Yongping Liu, Shuo Wang, Qingling Guo, Yongze Li, Jing Qin, Na Zhao, Yushu Li, Zhongyan Shan, and Weiping Teng
Hashimoto’s thyroiditis (HT) is characterized by elevated specific auto-antibodies, including TgAb and TPOAb. Increasing evidence has demonstrated the essential role of Th17 cells in HT. However, the underlying mechanism is still unclear. Semaphorin 5A (Sema 5A) is involved in several autoimmune diseases through the regulation of immune cells. The aim of the present study was to explore the role of Sema 5A in HT.
We measured serum Sema 5A levels in HT (n = 92) and healthy controls (n = 111) by enzyme-linked immunosorbent assay (ELISA). RNA levels of Sema 5A and their receptors (plexin-A1 and plexin-B3), as well as several cytokines (IFN-γ, IL-4 and IL-17), were detected by real-time polymerase chain reaction in peripheral blood mononuclear cells from 23 patients with HT and 31 controls. In addition, we investigated the relationship between serum Sema 5A and HT.
Serum Sema 5A in HT increased significantly compared with healthy controls (P < 0.001). Moreover, serum Sema 5A levels were positively correlated with TgAb (r = 0.511, P < 0.001), TPOAb (r = 0.423, P < 0.001), TSH (r = 0.349, P < 0.001) and IL-17 mRNA expression (r = 0.442, P < 0.001). Increased Sema 5A RNA expression was observed (P = 0.041) in HT compared with controls. In receiver-operating characteristic (ROC) analysis, serum Sema 5A predicted HT with a sensitivity of 79.35% and specificity of 96.40%, and the area under the curve of the ROC curve was 0.836 (95% CI: 0.778–0.884, P < 0.001).
These data demonstrated elevated serum Sema 5A in HT patients for the first time. Serum Sema 5A levels were correlated with thyroid auto-antibodies and IL-17 mRNA expression. Sema 5A may be involved in immune response of HT patients.
Yun Hu, Na Li, Peng Jiang, Liang Cheng, Bo Ding, Xiao-Mei Liu, Ke He, Yun-Qing Zhu, Bing-li Liu, Xin Cao, Hong Zhou, and Xiao-Ming Mao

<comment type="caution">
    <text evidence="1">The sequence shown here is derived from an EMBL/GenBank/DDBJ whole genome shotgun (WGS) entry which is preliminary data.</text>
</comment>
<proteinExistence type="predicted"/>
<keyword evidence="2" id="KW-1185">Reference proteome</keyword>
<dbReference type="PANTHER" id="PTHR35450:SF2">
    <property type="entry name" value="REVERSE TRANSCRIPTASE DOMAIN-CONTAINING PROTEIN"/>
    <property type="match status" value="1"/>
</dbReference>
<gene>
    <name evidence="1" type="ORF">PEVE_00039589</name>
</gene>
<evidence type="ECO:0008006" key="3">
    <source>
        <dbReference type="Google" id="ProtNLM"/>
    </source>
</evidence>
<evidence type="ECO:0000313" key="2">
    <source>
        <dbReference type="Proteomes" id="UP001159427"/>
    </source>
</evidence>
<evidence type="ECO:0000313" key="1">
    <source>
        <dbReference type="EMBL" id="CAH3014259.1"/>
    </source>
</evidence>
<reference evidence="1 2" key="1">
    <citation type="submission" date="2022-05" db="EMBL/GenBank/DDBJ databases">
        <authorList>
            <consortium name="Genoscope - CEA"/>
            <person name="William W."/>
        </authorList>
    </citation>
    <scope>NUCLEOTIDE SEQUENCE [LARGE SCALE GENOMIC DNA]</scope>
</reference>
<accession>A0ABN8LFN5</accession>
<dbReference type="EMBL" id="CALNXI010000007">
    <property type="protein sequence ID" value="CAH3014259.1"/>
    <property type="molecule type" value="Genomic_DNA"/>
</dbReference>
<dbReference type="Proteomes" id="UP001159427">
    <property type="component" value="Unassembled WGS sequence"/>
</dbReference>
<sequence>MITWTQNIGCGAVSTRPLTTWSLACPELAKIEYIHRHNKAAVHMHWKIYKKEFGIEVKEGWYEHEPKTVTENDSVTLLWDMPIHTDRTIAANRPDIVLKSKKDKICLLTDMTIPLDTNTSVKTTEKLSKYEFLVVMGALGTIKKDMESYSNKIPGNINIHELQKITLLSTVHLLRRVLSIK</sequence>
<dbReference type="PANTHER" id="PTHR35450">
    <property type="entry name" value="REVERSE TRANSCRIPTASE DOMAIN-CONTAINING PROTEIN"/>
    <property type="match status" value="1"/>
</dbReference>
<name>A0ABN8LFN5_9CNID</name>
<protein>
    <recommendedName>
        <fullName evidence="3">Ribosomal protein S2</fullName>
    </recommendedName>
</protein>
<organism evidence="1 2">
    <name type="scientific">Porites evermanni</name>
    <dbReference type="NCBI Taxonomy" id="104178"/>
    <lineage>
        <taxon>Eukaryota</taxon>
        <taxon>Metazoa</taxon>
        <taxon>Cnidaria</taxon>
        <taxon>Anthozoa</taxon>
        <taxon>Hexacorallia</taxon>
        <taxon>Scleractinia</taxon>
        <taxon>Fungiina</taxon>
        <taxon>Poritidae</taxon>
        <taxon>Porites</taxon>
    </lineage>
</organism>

Thyroid nodules are usually accompanied by elevated thyroglobulin (Tg) level and autoimmune thyroid diseases (AITDs). However, the relationship between Tg and AITDs is not fully understood. Dysfunction of regulatory T cells (Tregs) plays an important role in the development of AITDs. We aimed to evaluate the effects of Tg on the function of Tregs in patients with thyroid nodules.
Tg levels and the functions of Tregs in peripheral blood and thyroid tissues of patients with thyroid nodules from Nanjing First Hospital were evaluated. The effects of Tg on the function of Tregs from healthy donors were also assessed in vitro. The function of Tregs was defined as an inhibitory effect of Tregs on the effector T cell (CD4+ CD25− T cell) proliferation rate.
The level of Tg in peripheral blood correlated negatively with the inhibitory function of Tregs (R = 0.398, P = 0.03), and Tregs function declined significantly in the high Tg group (Tg >77 μg/L) compared with the normal Tg group (11.4 ± 3.9% vs 27.5 ± 3.5%, P < 0.05). Compared with peripheral blood, the function of Tregs in thyroid declined significantly (P < 0.01), but the proportion of FOXP3+ Tregs in thyroid increased (P < 0.01). High concentration of Tg (100 μg/mL) inhibited the function of Tregs and downregulated FOXP3, TGF-β and IL-10 mRNA expression in Tregs in vitro.
Elevated Tg level could impair the function of Tregs, which might increase the risk of AITDs in patient with thyroid nodules.